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February 16, 2009

Navigate the E-Discovery Maze
By Elizabeth S. Roop
For The Record
Vol. 21 No. 4 P. 14

Paper? That’s relatively easy to keep tabs on. Electronically generated information? That’s a different animal, one that needs its own task force.

Complying with e-discovery requirements under the Federal Rules of Civil Procedure is a question of when, not if, for most healthcare organizations. Yet many continue to struggle with establishing the protocols and policies that will allow them to efficiently respond to discovery requests in a rapidly expanding electronic healthcare environment.

“Most healthcare facilities are dealing with huge volumes of information, and when you add to that the fact that there is a lot more remote access available, it is difficult to know what you have to be able to do to gather it,” says Joan W. Feldman, JD, a partner with Shipman & Goodwin LLP in Connecticut. “Traditionally, when you had a paper request, you knew where to find that paper. Now, it’s not all within your control physically. The biggest challenge is that you don’t know what’s out there. It’s like trying to prove a negative.”

Striving for Clarity
In an attempt to clarify the discovery process for electronically stored information, the Federal Rules of Civil Procedure were amended in 2006 to require its inclusion in any discovery disclosures and responses. The new regulations go beyond information stored in electronic medical records and other health information systems to include any electronic data, including e-mail and instant messages.

E-discovery is also no longer a primarily federal issue. Fourteen states have adopted e-discovery rules that are similar or identical to those at the federal level.

“You’ll also find e-discovery in other government language, like tax regulations, so it’s already out there,” says Sandra Nunn, RHIA, CHP, MA, enterprise content and information manager at Presbyterian Healthcare Services in Albuquerque, N.M. “There isn’t an organization that is not affected by tax regulations. It’s unrealistic to think you can dodge the e-discovery bullet.”

That is why healthcare organizations are—or should be—taking a close look at their information management practices related to data access, use, disclosure, retention, and litigation hold to ensure they are positioned to comply with inevitable e-discovery requests.

One of the first things they’ll find in their review is that e-discovery entails a greater volume of information than its paper counterpart—information that comes in multiple forms and from multiple sources.

“From a practical standpoint, the volume with e-discovery is much greater. E-documents can be more easily duplicated, including e-mail communications, which have been at the forefront of e-discovery as the [form of] communication that has replaced phone calls and written correspondence,” says Mary-Jo Rebelo, Esq, director and shareholder in the litigation department of Pittsburgh-based Houston Harbaugh, PC and a member of the firm’s executive committee. “A document encompasses many more things now than [before] e-discovery—e-mail communications, voice mail, instant messaging. You have so many different sources of information now. You can’t just ask where to look for documents. … Now it’s with individuals, as well as on devices.”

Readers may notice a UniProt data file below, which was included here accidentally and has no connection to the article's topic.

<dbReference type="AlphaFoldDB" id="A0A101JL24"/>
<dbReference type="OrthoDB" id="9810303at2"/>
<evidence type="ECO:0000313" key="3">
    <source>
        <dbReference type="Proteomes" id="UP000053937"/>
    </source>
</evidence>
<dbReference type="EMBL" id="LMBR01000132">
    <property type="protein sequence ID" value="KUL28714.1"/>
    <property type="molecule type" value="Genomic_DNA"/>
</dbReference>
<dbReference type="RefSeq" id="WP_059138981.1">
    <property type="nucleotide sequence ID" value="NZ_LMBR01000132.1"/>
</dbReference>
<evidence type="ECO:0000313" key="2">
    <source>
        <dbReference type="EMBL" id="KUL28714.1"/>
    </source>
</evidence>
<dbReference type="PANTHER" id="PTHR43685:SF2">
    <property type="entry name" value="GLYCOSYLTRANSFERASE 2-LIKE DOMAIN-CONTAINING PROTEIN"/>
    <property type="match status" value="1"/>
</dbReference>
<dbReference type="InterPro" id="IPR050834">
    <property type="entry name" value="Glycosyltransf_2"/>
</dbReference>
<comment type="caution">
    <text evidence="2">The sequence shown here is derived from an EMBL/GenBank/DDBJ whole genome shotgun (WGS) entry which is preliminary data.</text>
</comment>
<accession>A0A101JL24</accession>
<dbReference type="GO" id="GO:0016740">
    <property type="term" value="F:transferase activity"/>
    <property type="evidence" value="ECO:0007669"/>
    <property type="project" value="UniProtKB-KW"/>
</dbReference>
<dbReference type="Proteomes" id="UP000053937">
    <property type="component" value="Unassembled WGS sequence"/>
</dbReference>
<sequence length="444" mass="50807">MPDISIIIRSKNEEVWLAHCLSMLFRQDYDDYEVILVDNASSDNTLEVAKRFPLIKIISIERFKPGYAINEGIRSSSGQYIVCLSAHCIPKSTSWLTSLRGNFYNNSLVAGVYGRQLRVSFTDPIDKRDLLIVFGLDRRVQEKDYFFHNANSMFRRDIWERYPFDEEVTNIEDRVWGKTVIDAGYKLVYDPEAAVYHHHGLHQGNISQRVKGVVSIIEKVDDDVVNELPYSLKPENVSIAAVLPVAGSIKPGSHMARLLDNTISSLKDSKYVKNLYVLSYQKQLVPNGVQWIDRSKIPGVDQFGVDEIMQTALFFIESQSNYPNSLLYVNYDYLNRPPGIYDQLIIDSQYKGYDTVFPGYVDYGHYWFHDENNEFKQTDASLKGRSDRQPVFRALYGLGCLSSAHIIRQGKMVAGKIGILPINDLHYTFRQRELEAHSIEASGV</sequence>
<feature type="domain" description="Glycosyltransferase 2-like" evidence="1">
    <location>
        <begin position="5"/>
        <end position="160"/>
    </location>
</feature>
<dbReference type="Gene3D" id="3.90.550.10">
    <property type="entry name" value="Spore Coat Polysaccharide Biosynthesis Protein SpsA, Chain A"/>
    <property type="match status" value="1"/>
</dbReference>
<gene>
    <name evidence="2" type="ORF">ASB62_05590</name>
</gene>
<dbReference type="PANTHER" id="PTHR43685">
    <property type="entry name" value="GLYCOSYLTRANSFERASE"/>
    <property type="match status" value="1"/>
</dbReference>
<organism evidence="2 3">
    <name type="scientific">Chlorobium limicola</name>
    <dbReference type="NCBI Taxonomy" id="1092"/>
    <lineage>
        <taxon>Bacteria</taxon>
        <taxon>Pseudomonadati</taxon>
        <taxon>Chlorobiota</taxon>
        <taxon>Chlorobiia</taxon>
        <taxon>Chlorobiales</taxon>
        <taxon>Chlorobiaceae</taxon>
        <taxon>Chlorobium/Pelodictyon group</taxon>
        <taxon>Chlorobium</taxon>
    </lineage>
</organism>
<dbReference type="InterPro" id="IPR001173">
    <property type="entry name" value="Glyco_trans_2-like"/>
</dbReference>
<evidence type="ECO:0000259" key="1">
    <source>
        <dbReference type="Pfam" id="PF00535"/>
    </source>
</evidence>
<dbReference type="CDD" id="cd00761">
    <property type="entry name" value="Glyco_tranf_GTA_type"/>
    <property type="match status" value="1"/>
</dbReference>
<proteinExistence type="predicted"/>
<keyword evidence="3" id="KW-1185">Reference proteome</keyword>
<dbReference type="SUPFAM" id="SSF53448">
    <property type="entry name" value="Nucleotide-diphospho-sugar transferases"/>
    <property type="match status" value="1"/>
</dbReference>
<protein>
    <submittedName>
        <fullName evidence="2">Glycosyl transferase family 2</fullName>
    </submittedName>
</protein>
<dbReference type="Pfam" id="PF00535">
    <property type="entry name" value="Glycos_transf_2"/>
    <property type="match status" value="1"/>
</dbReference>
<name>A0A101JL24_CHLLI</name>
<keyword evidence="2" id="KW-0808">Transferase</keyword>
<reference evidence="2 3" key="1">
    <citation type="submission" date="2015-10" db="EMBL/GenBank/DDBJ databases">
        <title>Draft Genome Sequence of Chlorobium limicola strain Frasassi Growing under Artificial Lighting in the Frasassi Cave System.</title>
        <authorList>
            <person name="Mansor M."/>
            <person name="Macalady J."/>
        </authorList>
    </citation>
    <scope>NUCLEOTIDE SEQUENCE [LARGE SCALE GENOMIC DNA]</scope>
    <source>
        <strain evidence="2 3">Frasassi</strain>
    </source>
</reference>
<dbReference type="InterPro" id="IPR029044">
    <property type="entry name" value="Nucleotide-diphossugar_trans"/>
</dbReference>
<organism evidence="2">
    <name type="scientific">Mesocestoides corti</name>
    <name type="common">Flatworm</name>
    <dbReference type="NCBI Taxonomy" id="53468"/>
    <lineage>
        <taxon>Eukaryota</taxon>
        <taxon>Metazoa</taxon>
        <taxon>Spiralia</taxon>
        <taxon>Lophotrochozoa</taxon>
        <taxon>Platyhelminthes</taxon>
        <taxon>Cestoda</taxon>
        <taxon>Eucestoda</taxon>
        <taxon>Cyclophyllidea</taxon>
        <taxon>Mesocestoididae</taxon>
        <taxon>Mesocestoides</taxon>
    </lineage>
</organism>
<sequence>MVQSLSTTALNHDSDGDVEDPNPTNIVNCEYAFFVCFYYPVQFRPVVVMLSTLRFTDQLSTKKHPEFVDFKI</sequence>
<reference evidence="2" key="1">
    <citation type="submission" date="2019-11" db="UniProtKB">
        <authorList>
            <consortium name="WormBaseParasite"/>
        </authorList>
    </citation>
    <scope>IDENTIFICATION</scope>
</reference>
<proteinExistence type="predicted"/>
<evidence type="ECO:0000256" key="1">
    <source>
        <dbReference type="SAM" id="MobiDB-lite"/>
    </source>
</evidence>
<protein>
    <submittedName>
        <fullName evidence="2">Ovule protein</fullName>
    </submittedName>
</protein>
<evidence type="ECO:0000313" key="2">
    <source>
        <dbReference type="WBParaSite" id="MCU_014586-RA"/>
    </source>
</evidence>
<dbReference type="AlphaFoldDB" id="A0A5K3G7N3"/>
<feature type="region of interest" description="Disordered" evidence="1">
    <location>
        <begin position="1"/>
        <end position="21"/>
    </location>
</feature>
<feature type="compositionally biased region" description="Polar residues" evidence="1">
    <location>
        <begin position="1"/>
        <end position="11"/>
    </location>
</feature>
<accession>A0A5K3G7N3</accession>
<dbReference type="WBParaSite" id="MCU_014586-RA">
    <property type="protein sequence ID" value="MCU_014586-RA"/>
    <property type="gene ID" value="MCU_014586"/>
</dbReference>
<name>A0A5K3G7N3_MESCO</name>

In other words, while it was once possible to find whatever documentation was required in filing cabinets and desk drawers, today’s information is also likely to be found on laptops, cell phones, BlackBerrys, and PDAs. Exacerbating the problem is the popularity of telecommuting and providing remote access to company networks and systems. As a result, “Even a home computer may have business-related information on it,” says Rebelo.

The electronic environment and amended e-discovery regulations have also given new importance to the role of metadata—information trails embedded in every electronic document that map out everything from creation and edit dates to recipient, view, send, and access histories.

“That metadata gives us information that we never had before and wouldn’t have had in the paper world,” says Jonathan Sablone, a partner with the U.S. and international law firm Nixon Peabody LLP who cochairs its Alternative Investment Litigation Team and leads the firm’s E-Discovery Committee. “More importantly, I can sift through it electronically. If you have a file that someone e-mails to 20 people, then gets forwarded to another 20 and replied to, in the old paper world, you’d have to review that e-mail a thousand times. With metadata, you can collapse it into one e-mail with a history chain. It saves a lot of time.”

At the same time, metadata can cause headaches and legal complications when proper protocols for responding to an e-discovery request have not been implemented. For example, if in response to an e-discovery request, an employee forwards all relevant e-mails to his or her supervisor, metadata could be considered spoliated (the legal term for intentional destruction, alteration, or concealment of evidence) because by opening and/or forwarding the e-mail, the metadata have been altered.